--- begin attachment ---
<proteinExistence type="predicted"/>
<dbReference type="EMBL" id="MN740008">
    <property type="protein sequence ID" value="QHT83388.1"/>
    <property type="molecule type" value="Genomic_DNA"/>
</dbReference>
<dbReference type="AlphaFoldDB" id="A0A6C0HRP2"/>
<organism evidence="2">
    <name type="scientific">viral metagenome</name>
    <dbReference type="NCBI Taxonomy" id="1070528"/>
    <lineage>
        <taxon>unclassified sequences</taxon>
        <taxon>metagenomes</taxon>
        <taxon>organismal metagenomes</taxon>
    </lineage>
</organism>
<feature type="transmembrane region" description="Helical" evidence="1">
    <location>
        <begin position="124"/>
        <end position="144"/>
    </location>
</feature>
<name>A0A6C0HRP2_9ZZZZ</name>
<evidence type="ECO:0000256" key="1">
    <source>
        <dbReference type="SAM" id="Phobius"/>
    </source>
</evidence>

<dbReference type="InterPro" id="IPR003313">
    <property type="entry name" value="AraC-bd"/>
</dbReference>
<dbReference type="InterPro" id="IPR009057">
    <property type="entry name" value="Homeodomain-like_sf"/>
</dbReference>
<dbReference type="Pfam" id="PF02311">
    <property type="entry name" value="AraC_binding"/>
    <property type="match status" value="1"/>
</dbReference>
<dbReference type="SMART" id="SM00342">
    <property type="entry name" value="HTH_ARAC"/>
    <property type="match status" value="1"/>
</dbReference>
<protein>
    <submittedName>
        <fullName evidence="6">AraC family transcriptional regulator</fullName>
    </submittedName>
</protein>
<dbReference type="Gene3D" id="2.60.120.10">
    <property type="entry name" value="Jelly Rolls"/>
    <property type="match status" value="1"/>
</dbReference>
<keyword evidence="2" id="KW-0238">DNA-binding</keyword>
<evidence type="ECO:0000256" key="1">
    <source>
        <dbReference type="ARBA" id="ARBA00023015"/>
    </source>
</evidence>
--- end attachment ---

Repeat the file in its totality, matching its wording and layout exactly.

<proteinExistence type="predicted"/>
<dbReference type="EMBL" id="MN740008">
    <property type="protein sequence ID" value="QHT83388.1"/>
    <property type="molecule type" value="Genomic_DNA"/>
</dbReference>
<dbReference type="AlphaFoldDB" id="A0A6C0HRP2"/>
<organism evidence="2">
    <name type="scientific">viral metagenome</name>
    <dbReference type="NCBI Taxonomy" id="1070528"/>
    <lineage>
        <taxon>unclassified sequences</taxon>
        <taxon>metagenomes</taxon>
        <taxon>organismal metagenomes</taxon>
    </lineage>
</organism>
<feature type="transmembrane region" description="Helical" evidence="1">
    <location>
        <begin position="124"/>
        <end position="144"/>
    </location>
</feature>
<name>A0A6C0HRP2_9ZZZZ</name>
<evidence type="ECO:0000256" key="1">
    <source>
        <dbReference type="SAM" id="Phobius"/>
    </source>
</evidence>

<dbReference type="InterPro" id="IPR003313">
    <property type="entry name" value="AraC-bd"/>
</dbReference>
<dbReference type="InterPro" id="IPR009057">
    <property type="entry name" value="Homeodomain-like_sf"/>
</dbReference>
<dbReference type="Pfam" id="PF02311">
    <property type="entry name" value="AraC_binding"/>
    <property type="match status" value="1"/>
</dbReference>
<dbReference type="SMART" id="SM00342">
    <property type="entry name" value="HTH_ARAC"/>
    <property type="match status" value="1"/>
</dbReference>
<protein>
    <submittedName>
        <fullName evidence="6">AraC family transcriptional regulator</fullName>
    </submittedName>
</protein>
<dbReference type="Gene3D" id="2.60.120.10">
    <property type="entry name" value="Jelly Rolls"/>
    <property type="match status" value="1"/>
</dbReference>
<keyword evidence="2" id="KW-0238">DNA-binding</keyword>
<evidence type="ECO:0000256" key="1">
    <source>
        <dbReference type="ARBA" id="ARBA00023015"/>
    </source>
</evidence>